At some point during your college experience or even after you’ve graduated from school, you’ll probably spend a couple of years living with roommates and managing bills as a group.

Once you move into an apartment, you’ll be responsible for paying rent and depending on the apartment, electricity, gas, internet, garbage, parking, etc. as well. These are all fairly common expenses that come with living in an apartment, and learning how to manage these utilities and services with a group of roommates can be both helpful and frustrating at times. We’ve put together a list of things to consider as you all split the cost and pay your bills as a group.

1. Communicate, communicate, communicate

Communication seems to be the key in practically all relationships. Oftentimes, when there’s a misunderstanding, it’s because of unmet expectations. When it comes to sharing the cost of an apartment, it’s a good idea to come together and communicate clearly about expectations. Call a “mandatory” meeting where all roommates are present, and discuss who will be in charge of what. Will one person be paying all the bills and then the other roommates all send their portion of the money to that individual? Will you split up who pays for what? Will you pay each other with checks or transfer money from your bank account? Do you all need to pay each other by a certain date? What happens if a payment is late?

This is the time to ask questions, and everyone should have a chance to voice their opinion about how things go. Once you’ve hashed out all the details, write down what you agreed upon and have everyone sign at the bottom. That way, when disagreements come up in the future about how to handle things, everyone can refer to your “official” document for specifics.

2. Talk about other expenses you’ll share

Another element of living together that people often forget to discuss is what products everyone will share and chip in to purchase. How often will you each buy toilet paper and paper towels? What about cleaning supplies and other things like lightbulbs, soap, and laundry detergent. Will you all share baking supplies? Milk? Butter? Some roommates like to keep all their food separate to avoid any confusion, while other roommates are perfectly happy sharing just about everything. It’s a good idea to talk about specifics when you’re discussing these shared items. For instance, having a general rule about how much toilet paper each person is expected to buy when it’s his or her turn can save everyone from feeling frustrated when Joe comes home with a six-pack, while everyone else has been buying double or triple that amount.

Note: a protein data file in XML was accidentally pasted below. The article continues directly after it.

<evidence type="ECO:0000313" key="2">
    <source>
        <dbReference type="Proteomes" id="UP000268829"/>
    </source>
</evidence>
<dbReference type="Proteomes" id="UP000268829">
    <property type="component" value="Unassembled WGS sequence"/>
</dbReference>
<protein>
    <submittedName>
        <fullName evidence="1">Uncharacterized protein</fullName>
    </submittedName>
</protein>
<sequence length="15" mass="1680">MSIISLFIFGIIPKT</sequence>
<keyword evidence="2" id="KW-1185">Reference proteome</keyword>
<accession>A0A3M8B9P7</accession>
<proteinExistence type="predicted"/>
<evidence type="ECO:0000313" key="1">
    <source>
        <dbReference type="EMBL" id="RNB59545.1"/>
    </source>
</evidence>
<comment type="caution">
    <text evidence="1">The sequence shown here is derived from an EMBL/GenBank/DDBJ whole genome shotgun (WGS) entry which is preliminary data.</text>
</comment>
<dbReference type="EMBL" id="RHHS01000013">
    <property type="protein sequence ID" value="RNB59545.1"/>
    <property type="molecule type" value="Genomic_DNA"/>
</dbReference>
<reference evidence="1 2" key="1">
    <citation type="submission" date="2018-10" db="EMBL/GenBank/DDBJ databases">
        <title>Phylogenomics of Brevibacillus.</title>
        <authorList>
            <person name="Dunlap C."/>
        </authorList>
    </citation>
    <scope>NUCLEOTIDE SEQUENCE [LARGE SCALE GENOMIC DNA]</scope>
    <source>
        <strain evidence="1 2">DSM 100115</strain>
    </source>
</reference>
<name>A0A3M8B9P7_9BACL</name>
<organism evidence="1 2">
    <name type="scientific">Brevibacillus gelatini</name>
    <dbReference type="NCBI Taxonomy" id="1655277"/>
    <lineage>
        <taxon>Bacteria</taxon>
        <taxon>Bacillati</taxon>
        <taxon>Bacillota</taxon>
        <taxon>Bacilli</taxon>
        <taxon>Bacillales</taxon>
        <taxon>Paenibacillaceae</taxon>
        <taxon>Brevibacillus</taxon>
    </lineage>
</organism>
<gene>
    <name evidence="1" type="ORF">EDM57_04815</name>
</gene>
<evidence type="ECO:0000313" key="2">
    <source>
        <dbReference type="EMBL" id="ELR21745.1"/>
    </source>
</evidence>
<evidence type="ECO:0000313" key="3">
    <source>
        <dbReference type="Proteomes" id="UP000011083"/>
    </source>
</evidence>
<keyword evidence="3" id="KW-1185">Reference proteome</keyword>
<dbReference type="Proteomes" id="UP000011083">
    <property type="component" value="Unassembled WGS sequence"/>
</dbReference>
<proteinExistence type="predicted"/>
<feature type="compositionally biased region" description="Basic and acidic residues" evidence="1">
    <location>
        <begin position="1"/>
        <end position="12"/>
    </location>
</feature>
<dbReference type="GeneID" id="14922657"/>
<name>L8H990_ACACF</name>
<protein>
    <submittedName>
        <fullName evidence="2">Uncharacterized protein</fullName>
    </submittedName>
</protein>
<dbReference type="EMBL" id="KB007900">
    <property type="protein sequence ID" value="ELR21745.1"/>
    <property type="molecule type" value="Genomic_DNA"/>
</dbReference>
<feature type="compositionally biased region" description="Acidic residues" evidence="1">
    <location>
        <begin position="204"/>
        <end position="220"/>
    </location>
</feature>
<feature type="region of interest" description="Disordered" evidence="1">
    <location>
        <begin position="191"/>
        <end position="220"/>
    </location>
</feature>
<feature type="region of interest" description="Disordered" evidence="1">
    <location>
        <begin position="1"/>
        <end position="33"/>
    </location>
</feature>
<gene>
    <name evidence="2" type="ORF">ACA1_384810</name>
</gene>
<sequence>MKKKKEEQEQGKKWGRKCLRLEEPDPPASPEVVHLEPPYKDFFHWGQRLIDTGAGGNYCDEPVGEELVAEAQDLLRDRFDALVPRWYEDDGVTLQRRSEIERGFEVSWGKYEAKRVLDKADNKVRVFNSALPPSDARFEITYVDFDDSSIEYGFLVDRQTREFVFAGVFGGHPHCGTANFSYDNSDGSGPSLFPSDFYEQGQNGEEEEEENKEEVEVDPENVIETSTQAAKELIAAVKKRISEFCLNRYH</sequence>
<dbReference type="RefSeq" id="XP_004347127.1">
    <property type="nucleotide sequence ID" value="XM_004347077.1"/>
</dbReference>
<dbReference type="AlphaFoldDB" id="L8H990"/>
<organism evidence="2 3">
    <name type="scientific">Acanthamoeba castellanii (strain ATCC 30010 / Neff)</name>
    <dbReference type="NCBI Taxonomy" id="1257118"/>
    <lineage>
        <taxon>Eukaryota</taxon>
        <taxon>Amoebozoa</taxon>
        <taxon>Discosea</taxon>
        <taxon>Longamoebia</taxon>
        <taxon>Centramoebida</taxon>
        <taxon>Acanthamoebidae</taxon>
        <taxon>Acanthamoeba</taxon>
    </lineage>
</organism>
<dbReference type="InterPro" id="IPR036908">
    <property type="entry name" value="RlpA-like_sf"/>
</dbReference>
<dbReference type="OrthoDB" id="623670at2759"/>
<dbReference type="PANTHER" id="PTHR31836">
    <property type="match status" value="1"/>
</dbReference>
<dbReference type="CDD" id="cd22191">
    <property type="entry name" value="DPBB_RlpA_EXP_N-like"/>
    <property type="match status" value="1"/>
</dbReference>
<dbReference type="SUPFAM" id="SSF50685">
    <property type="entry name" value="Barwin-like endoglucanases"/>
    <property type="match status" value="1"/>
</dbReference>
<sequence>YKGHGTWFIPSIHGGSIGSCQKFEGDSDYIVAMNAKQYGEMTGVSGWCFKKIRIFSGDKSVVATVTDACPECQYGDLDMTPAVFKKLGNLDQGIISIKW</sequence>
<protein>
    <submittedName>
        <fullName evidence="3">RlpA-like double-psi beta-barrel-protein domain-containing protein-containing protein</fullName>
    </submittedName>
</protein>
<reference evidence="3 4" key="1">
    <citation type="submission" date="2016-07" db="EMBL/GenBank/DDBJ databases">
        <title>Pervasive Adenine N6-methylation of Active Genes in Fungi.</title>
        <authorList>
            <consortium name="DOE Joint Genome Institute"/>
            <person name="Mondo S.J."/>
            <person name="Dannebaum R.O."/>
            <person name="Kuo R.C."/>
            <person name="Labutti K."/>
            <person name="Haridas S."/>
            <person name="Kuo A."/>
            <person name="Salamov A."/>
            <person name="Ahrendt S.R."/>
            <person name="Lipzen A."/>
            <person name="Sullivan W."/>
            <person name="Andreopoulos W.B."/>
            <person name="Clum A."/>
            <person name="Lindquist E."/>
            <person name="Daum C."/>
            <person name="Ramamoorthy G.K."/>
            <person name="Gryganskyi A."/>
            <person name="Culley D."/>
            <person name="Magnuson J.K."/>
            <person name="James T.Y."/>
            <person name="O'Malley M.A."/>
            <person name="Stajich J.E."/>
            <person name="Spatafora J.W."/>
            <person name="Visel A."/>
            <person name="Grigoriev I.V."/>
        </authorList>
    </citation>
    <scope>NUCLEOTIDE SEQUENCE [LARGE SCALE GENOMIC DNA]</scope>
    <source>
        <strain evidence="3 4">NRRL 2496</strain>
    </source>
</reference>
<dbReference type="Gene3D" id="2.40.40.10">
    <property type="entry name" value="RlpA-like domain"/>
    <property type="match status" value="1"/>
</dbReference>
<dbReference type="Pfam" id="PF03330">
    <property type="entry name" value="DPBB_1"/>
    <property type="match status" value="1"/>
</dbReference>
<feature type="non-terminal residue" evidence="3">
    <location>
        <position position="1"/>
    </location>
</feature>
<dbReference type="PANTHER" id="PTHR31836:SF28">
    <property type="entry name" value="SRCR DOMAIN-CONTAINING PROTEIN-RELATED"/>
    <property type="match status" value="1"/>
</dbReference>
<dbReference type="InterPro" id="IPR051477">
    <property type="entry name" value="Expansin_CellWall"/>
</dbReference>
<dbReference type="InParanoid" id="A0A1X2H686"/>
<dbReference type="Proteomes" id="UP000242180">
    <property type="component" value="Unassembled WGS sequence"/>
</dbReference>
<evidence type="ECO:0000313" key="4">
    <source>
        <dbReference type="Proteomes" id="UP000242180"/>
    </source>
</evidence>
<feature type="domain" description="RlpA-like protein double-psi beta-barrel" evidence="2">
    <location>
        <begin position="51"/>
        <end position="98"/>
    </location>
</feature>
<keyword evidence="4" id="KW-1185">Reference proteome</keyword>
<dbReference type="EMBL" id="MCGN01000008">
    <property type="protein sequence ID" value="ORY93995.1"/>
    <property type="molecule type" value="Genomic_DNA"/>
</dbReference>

3. Will anyone pay less or more? 

Depending on your apartment, some roommates may pay less than others due to specific circumstances. For instance, if one roommate has a much smaller room than everyone else, he or she might be expected to pay a bit less than the other roommates. Or maybe one of the rooms has a walk-out balcony attached—that person will probably pay a bit more for the extra space and access to the balcony.

Other things to consider is how you will split closet and cupboard space and even options like parking. If you have to pay individually for parking spaces, this won’t be an issue, but if you’re all renting a house together or another type of living situation where driveway or garage space is a hot commodity, you might want to consider if someone will pay more for the privilege of excellent parking.

4. Have some grace

Living in community is a blessing, but it can also mean a lot of frustration—especially if someone doesn’t hold up their end of the bargain. There’s certainly a line between having grace and enabling, but to the best of your ability, try and show your roommates some grace and love when they mess up and don’t fulfill their end of the bargain. Yes, you need to use discernment with this: it doesn’t mean one roommate is allowed a free pass to never pay his or her bills on time. But it does mean that everyone treats each other with respect and love.